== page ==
2. Mint 16 KDE (and others, I assume) have a button within the Network Manager to randomize the MAC address. Do you, or anyone, know if there is a way to randomize the MAC address automatically at startup?

    • You can use macchanger to randomize the MAC address. The following setup will do it at startup.

      $ sudo vi /etc/NetworkManager/dispatcher.d/000-changemac
      #!/bin/bash
       
      case "$2" in
          up)
              macchanger -r "$1"
              ;;
      esac
      
      $ sudo chmod 755 /etc/NetworkManager/dispatcher.d/000-changemac
  3. Some very useful information in this post, thanks.

    I have tried to run macchanger with if-up.d first and then with dispatcher.d. In both cases the script runs and changes the mac for other network interfaces but not eth0, whether it's active or down. And when I resume from standby my mac address is always reset to default, even if I put a macchanger script in /etc/pm/sleep.d/

    I'm puzzled: it looks like some other system script is resetting my main network interface's mac address. The distro I'm using is LMDE. Any help would be greatly appreciated!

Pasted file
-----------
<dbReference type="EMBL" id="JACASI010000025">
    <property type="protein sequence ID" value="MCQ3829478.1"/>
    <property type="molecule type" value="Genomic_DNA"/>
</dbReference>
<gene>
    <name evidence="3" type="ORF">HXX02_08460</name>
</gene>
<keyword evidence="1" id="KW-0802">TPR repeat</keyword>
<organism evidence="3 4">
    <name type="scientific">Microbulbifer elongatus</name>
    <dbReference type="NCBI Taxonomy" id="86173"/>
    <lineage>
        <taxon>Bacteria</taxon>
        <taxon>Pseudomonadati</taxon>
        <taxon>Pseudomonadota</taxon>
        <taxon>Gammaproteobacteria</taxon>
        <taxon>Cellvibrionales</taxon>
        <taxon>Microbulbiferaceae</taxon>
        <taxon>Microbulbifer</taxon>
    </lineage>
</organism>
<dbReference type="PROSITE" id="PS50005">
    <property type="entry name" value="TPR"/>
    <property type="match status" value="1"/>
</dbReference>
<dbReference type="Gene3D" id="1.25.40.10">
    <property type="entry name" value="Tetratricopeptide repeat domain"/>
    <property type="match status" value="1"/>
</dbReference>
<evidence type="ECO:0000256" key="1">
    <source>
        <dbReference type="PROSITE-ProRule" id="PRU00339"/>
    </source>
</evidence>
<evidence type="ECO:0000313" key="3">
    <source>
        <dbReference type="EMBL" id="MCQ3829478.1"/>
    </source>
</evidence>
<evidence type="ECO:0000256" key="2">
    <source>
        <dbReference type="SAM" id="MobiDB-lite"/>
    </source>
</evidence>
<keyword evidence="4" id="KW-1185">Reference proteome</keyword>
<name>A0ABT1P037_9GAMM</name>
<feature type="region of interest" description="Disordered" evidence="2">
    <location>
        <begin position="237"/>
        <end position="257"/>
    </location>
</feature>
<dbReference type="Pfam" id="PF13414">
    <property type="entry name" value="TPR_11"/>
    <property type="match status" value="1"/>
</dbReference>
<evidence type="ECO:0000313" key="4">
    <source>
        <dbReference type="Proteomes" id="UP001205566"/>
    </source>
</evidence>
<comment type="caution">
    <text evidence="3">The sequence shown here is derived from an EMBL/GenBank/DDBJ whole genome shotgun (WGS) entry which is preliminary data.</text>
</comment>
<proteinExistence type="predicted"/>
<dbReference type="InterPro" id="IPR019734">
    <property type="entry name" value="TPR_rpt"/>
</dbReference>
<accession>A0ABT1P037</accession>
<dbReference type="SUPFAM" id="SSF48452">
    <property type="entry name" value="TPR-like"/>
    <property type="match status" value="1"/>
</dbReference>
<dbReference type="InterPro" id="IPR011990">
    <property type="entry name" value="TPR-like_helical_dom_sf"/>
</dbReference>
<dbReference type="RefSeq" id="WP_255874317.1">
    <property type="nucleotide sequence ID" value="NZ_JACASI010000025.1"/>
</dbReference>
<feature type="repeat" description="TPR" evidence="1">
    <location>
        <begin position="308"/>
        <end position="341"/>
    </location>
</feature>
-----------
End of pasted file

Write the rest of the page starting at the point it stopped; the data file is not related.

• Thanks for your reply. Removing NM is not an option for me because then I'd have to manage the various lan, wifi and vpn connections manually.

        Anyway it turns out NM is the culprit. Every time the network is activated, NM restores the MAC address it stored when network-manager was started at boot time. The NM gui has a new option that lets the user "clone" (spoof) the MAC address for the LAN interface only, but it's pretty much useless for what I had in mind.
        Oh and several people reported that a long standing bug in wpa_supplicant won't let you connect to WPA2 protected wireless networks if you spoofed the wifi MAC.
        So, NSA 1 - privacy 0. Thanks a lot Network Manager.

  4. "With macchanger, you no longer have to deactivate/reactivate a network interface manually."